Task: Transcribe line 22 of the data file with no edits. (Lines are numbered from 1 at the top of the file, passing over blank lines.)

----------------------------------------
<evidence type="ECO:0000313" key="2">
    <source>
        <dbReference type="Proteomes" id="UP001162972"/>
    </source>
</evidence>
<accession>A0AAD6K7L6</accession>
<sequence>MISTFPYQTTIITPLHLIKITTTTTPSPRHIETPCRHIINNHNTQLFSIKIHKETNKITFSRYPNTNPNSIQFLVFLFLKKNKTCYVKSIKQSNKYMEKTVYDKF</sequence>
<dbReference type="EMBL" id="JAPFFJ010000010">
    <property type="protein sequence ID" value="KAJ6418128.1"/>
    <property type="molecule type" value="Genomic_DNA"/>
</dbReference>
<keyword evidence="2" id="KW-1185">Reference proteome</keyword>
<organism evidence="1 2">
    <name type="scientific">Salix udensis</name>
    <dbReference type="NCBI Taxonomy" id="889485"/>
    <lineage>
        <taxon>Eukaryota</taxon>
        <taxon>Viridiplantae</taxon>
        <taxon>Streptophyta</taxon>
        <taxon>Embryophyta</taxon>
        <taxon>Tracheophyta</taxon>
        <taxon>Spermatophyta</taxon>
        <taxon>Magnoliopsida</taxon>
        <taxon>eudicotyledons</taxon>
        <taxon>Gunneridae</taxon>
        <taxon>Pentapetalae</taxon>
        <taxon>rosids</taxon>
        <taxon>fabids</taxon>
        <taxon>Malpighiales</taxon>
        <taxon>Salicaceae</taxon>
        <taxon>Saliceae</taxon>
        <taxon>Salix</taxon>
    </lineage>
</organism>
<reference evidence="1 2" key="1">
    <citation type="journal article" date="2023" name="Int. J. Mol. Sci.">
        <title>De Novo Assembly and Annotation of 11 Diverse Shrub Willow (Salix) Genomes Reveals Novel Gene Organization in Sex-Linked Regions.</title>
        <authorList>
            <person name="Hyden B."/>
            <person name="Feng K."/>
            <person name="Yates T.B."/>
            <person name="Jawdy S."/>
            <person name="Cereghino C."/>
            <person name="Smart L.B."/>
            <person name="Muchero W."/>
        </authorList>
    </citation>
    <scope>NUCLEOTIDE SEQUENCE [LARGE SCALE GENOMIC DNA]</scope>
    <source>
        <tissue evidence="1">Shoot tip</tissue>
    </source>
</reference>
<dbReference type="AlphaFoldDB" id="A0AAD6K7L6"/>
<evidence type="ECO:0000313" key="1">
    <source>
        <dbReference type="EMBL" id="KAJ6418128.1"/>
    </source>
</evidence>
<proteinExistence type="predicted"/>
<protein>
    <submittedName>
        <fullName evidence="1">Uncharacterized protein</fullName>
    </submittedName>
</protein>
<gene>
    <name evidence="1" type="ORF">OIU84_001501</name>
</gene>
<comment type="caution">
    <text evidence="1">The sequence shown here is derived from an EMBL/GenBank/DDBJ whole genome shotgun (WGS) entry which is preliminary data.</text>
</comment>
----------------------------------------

        <taxon>Spermatophyta</taxon>